Wednesday, June 26, 2013

The Ocean at the End of the Lane (Neil Gaiman)

I have been giving myself a little bit of time to allow this book to soak in and to decide how I would approach reviewing it. I'll say here that I loved Gaiman's newest work, but it's how to say it that I am pondering.

I think I'm not even going to give you any sort of plot details because that's how I approached the book--I avoided reading blurbs and summaries and reviews that gave out even tiny details of the plot because I wanted the book to be unshaped by others' perspectives. I mentioned in my previous review for The Shining Girls how the blurb made the book eminently more interesting than the book actually was; I just wanted to approach The Ocean at the End of the Lane completely without bias.

The best way to describe the book in one word is, I think, "mythic". mythic in the sense that the story is fascinating and matter-of-fact and instructive and explanatory and agelessly impactful. That's certainly how it felt when I was reading it and that's how it feels now when I'm thinking about it. If you've had any experience with Neil Gaiman's prose before, you'll know what's coming: it's that casual blending of fantasy into reality that you might encounter in Coraline or Neverwhere but this time it feels different somehow. I've seen a lot of reviews saying that this work is Gaiman's most personal, his most intimate, and I guess that's the best way to describe it.

The novel is short--less than 200 pages--but it's amazing how much the author can accomplish in such a tight, controlled space. The Ocean at the End of the Lane feels spare and dense all at once, replete with dazzling description and powerful meditations on youth, family life and memory. Some of the concrete details are missing, which was a problem for some readers, I noticed, but not for me. It's all part of the dreamlike nature of the book--it swallows you and immerses you and, truly like a dream or a long-faded memory, you can't gather every detail.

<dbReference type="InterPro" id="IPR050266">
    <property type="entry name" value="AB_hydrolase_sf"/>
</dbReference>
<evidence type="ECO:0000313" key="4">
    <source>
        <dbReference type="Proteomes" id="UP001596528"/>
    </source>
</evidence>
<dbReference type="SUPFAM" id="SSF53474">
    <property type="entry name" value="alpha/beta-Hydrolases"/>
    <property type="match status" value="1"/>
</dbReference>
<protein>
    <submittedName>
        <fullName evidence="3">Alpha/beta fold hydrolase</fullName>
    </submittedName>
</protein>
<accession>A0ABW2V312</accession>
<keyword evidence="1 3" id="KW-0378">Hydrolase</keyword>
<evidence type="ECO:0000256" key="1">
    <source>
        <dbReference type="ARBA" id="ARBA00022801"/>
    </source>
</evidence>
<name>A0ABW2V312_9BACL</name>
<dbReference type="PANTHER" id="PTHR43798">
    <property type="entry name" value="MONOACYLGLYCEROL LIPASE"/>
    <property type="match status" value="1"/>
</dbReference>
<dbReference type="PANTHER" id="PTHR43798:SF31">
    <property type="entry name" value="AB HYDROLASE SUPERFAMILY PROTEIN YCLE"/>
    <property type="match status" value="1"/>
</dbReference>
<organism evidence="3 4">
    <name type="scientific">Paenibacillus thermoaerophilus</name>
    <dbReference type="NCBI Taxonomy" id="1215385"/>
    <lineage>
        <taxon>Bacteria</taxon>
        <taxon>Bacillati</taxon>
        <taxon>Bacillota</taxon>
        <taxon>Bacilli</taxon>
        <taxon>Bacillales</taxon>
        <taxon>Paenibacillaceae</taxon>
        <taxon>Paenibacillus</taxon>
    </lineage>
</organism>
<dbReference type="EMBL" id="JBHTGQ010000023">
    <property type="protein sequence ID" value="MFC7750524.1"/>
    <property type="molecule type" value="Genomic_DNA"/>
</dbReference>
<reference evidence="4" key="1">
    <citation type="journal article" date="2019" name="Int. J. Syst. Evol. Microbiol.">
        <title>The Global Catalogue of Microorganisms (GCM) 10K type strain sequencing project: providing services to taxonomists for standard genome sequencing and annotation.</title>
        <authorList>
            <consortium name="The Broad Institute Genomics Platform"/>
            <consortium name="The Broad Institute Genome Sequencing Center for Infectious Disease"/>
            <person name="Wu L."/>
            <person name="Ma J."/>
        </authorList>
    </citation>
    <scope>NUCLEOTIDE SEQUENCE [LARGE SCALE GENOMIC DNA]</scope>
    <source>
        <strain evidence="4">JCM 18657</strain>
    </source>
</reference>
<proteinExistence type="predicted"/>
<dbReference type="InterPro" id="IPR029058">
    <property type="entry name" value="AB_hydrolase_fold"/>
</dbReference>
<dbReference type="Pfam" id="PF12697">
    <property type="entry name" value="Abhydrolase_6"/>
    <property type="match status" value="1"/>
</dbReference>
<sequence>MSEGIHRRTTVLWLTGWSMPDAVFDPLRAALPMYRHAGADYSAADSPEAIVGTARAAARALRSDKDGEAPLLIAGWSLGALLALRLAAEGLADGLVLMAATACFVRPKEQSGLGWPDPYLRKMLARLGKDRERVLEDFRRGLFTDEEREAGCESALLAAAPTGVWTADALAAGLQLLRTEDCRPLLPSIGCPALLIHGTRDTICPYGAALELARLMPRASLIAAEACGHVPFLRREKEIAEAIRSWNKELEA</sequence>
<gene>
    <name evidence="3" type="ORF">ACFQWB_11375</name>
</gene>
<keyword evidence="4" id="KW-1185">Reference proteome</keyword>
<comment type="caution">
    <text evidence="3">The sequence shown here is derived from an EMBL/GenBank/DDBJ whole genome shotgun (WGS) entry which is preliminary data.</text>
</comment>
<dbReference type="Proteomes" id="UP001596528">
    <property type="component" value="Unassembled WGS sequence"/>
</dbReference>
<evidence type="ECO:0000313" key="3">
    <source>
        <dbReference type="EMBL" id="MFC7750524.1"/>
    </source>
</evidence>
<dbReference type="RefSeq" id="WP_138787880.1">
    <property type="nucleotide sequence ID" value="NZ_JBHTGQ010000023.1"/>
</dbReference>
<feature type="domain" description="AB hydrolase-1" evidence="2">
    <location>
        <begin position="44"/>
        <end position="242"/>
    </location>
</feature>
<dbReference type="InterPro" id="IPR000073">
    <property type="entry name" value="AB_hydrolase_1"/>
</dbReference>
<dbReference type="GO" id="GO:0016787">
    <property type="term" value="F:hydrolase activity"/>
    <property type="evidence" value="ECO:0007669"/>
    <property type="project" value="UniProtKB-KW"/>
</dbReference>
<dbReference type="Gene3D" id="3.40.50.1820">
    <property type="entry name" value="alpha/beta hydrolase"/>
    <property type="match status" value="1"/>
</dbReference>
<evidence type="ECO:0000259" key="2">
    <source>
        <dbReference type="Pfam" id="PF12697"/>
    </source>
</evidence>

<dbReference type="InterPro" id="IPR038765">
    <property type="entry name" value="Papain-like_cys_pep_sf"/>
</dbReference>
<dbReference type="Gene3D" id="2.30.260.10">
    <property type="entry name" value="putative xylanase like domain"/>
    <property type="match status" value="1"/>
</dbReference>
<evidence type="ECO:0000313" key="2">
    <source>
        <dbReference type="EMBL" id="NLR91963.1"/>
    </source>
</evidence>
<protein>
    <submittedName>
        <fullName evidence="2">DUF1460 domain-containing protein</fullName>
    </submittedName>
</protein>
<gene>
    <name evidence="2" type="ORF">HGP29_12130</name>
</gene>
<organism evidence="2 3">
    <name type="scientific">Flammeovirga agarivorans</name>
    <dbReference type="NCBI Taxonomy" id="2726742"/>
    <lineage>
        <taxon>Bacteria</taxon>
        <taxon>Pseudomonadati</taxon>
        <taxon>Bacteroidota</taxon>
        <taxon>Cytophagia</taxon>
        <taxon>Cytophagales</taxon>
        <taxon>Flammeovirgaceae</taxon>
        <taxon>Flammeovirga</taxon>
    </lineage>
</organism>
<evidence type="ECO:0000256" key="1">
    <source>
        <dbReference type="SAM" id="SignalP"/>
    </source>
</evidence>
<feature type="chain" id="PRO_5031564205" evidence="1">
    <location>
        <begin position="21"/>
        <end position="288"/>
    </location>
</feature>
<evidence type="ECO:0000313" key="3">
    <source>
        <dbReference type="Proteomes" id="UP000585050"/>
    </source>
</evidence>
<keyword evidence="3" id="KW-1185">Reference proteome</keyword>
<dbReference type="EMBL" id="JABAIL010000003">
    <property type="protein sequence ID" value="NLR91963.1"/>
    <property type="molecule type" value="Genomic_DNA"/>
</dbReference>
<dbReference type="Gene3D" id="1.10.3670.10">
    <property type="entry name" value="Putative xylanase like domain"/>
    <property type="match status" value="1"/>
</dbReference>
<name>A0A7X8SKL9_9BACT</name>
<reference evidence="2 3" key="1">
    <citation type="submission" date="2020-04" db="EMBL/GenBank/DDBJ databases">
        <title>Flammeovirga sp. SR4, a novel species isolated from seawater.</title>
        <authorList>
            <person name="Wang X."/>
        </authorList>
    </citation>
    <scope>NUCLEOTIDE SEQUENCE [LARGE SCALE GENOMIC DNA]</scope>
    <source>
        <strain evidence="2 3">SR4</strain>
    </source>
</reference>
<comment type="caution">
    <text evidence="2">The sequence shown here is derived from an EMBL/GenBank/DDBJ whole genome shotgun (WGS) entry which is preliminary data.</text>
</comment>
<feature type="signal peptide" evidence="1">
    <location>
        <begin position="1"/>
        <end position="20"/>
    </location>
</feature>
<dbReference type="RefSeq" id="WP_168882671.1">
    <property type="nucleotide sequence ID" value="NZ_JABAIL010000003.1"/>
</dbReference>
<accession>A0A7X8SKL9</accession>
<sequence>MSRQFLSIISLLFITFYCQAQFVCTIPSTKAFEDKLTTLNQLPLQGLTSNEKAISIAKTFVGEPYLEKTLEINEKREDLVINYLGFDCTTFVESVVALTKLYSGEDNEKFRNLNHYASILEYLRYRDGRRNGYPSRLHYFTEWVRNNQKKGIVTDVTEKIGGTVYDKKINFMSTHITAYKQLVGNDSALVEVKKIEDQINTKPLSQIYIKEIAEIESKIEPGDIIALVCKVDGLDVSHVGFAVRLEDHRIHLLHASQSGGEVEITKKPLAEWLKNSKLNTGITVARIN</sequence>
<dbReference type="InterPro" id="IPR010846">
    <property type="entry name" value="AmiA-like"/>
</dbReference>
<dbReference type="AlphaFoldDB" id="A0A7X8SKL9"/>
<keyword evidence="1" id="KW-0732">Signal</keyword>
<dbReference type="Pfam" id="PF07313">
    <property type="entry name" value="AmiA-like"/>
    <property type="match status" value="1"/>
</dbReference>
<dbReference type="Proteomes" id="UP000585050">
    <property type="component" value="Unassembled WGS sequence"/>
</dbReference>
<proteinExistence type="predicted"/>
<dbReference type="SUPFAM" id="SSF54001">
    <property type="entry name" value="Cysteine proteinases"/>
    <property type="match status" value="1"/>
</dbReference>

Gaiman's newest book enchanted me in the truest sense of the word; it's the kind of book that you don't finish and say "wow, that was awesome, I totally loved it", but the sort of novel that days, weeks, months later will resurface in your mind to haunt you and captivate you all over again. For me in particular, some of the book's themes resonated with me very deeply, and while that might not be the case for every reader, I think it's very easy to allow oneself into the Hempstock family's farm as though it were your own.

I have been trying really hard to communicate how ensnared I felt when I read the book and in the days that have followed; the best way for me to describe it is like when you're treading water and it's all around you and it seems endless and vast. Saying it that way seems cheap and cheesy because, well, it's called The Ocean at the End of the Lane, but it's the best I can do. It's clear I'm just not worthy enough of properly reviewing a Neil Gaiman book, especially one of this magnitude.

Read it.

My rating: 5/5
The Ocean at the End of the Lane on Goodreads
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Monday, June 24, 2013

The Shining Girls (Lauren Beukes)

I don't normally do thrillers. My first real one was Gone Girl last December, and I absolutely loved it, but not so much for the thriller aspects. So I was a little hesitant to pick up The Shining Girls; I'm not a fan of crime procedural anything, be it books or movies or television shows. They're painfully formulaic. But as I have been dealing with time-travel books recently, I allowed the same concept here to pull me in.